Under my black slacks and leather jacket I am wearing frilly black lace underwear. Earlier today, at the gym, I was wearing a comfortable stretch bra. Both of them made me feel good, but in different ways. Each one suited my body for the particular occasion. They smelled different too. One smelled of perfume, the other of sweat.

Because it is so close to our body, clothing witnesses our most intimate behaviour. It registers our fear, excitement, stress and tension, by collecting sweat, skin cells, stains, and tears. It becomes worn and bears signs of our identity and our history.4 The body itself mediates between our internal and external experiences, and everything we wear is part of that mediation. The first five centimetres around our body is where we wear fabrics and leather, jewellery and finery. It is the space closest to us, a space in which we allow very few others, and at the same time a practical space for utilitarian things like ­mobile phones, watches and earphones.

Everything that ‘decorates’ can be ranked on a scale of closeness to the body, from tattoos to clothes, from jewellery to gadgets.5 Clothes come somewhere in between. The same can not be said of tattoos. Stewart, a professor of English language and literature, describes tattoos as an extra surface of the body; the message, expressed in generally understood symbols, is fully incorporated into the skin.6 A pendant or gadget, a closed object standing out from the body, always runs the risk of being lost.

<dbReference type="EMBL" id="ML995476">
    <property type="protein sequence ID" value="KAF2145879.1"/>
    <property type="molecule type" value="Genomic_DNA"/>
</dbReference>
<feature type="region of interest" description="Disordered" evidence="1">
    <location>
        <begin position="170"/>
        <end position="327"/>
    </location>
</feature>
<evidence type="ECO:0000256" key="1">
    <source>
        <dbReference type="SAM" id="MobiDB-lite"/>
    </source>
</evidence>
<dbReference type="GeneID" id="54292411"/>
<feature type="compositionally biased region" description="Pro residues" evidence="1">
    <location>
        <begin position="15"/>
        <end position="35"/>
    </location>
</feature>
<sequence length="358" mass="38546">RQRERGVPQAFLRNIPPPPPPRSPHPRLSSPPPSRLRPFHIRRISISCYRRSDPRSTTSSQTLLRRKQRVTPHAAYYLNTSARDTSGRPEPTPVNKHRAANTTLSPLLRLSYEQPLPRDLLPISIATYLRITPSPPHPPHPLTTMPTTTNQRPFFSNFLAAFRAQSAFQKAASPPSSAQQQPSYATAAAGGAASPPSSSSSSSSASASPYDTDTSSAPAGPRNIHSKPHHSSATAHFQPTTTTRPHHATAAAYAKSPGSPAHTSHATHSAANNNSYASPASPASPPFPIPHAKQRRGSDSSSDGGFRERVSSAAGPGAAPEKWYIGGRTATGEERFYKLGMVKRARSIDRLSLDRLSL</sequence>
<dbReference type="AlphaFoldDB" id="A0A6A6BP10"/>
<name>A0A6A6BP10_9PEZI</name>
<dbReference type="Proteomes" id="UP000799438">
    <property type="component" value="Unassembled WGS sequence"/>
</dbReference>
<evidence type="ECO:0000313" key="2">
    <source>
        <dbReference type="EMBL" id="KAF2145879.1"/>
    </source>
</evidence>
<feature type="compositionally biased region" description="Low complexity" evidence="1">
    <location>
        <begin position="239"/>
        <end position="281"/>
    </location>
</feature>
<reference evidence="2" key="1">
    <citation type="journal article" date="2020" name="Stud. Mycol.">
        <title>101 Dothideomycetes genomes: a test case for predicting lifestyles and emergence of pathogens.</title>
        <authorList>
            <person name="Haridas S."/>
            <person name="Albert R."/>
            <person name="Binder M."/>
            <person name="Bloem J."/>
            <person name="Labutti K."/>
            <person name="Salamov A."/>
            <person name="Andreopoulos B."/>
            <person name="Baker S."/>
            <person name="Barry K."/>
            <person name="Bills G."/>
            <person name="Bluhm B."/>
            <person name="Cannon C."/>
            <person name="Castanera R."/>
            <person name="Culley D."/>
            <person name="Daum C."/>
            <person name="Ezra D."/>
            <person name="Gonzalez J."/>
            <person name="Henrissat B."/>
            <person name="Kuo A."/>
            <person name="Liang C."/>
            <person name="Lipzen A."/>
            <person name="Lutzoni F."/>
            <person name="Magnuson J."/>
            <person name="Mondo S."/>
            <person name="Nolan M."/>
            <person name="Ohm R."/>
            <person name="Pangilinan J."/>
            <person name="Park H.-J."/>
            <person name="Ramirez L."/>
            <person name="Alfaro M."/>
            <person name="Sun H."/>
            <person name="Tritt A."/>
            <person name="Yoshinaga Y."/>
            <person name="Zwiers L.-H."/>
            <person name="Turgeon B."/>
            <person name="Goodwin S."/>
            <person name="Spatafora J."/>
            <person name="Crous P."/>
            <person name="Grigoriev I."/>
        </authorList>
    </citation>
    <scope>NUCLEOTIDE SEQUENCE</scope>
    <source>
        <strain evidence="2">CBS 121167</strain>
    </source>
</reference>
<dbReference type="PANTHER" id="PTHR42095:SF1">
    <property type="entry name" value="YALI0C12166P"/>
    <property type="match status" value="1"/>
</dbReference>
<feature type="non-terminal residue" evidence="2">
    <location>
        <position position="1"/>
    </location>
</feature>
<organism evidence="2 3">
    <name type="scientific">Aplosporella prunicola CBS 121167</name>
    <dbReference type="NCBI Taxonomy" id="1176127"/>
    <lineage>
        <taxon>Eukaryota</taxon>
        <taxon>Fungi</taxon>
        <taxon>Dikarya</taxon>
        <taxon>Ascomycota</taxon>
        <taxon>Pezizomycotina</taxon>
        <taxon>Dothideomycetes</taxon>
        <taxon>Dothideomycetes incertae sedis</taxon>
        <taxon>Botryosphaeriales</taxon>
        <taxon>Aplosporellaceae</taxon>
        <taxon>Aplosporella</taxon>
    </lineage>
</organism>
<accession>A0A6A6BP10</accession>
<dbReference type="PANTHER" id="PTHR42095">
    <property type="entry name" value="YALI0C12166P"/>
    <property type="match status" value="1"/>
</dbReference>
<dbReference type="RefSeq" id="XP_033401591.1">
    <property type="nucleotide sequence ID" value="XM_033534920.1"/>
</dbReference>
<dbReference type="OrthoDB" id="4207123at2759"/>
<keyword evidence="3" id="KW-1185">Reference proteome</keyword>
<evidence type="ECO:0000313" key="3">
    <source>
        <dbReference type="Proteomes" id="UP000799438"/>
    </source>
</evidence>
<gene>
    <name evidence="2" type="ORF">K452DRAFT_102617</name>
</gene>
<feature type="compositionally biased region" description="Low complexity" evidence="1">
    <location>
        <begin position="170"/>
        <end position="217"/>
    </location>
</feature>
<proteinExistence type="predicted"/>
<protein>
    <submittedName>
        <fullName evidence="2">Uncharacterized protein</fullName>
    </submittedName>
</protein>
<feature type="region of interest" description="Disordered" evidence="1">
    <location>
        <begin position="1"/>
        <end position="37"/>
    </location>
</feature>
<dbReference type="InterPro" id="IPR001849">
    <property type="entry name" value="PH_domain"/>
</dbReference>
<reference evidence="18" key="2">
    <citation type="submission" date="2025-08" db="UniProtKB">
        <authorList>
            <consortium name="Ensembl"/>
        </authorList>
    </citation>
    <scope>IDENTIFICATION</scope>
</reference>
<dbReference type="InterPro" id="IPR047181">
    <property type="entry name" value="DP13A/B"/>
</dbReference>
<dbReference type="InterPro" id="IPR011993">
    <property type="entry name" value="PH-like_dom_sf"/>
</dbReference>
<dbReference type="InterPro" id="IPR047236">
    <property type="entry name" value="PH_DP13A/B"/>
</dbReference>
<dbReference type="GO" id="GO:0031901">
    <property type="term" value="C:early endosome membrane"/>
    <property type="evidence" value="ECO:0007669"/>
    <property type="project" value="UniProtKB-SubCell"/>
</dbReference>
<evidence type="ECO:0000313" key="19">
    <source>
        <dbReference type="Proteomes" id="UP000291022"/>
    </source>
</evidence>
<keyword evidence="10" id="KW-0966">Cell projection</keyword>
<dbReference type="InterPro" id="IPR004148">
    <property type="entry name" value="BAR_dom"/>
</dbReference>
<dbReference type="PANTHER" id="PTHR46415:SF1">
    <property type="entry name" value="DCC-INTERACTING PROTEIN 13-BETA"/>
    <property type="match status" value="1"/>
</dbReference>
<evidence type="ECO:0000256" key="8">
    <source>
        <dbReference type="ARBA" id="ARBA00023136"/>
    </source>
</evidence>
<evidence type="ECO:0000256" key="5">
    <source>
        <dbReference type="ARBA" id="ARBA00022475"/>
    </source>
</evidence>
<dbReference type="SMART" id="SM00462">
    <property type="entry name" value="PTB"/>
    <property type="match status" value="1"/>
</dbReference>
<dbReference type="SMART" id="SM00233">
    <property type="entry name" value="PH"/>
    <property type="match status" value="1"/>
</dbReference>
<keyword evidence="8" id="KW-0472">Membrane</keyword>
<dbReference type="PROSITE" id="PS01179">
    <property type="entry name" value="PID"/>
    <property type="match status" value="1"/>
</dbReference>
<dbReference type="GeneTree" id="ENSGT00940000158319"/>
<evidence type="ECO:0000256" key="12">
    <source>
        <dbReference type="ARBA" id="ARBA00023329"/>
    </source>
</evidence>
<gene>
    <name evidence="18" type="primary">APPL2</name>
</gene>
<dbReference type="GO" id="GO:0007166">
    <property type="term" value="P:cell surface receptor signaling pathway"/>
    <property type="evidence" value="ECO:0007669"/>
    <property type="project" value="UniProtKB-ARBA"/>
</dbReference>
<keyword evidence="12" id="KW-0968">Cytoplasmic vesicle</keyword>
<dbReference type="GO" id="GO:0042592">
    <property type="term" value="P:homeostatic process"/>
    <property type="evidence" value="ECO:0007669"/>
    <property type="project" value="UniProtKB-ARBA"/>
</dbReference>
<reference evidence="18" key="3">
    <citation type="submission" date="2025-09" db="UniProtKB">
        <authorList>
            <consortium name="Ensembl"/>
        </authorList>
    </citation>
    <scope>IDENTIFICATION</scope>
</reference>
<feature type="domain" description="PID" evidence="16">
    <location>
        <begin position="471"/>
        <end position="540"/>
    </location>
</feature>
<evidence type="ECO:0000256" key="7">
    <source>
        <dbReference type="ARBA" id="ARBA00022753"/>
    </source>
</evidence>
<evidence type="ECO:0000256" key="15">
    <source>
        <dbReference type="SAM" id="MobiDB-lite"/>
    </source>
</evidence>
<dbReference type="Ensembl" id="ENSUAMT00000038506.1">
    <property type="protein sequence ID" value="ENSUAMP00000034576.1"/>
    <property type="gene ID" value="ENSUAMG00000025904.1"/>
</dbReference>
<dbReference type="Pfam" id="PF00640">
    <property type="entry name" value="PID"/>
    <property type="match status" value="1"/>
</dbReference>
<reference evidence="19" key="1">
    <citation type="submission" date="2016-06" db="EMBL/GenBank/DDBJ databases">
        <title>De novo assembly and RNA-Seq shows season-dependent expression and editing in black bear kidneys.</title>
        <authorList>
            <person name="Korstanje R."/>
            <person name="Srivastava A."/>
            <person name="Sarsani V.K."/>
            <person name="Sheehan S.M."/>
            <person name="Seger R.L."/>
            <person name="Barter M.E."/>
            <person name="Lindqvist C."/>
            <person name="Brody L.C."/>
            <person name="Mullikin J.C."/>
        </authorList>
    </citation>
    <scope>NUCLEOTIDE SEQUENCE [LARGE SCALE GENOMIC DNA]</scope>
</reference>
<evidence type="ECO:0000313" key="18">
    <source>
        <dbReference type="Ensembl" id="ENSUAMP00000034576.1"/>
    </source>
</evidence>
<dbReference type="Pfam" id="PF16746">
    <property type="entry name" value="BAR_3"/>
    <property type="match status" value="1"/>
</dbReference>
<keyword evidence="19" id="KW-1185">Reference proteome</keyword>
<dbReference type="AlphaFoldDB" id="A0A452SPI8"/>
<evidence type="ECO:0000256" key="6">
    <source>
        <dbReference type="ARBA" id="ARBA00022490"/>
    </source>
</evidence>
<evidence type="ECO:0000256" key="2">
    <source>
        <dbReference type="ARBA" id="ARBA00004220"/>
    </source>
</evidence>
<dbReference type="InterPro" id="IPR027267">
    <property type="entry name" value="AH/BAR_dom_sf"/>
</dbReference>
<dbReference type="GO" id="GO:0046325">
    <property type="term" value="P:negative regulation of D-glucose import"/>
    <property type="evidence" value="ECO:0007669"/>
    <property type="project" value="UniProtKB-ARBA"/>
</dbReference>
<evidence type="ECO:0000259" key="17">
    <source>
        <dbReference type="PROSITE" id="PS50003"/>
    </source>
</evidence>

The addition of folds and pockets to clothing adds depth to the space immediately around us, rather than surface area, forming a kind of intermediate zone, not clearly belonging to the body, the intimate self, or to the public, communal self. This transitional area, with its hidden recesses, symbolizes, as it were, our power to direct our gaze inwards, at our personal thoughts and reflections, but also outwards. We could merge the layers and folds in the material with our personal technology, so creating a hybrid fabric which could both protect and expose us, helping us to concentrate on our inner being and at the same time to communicate with others.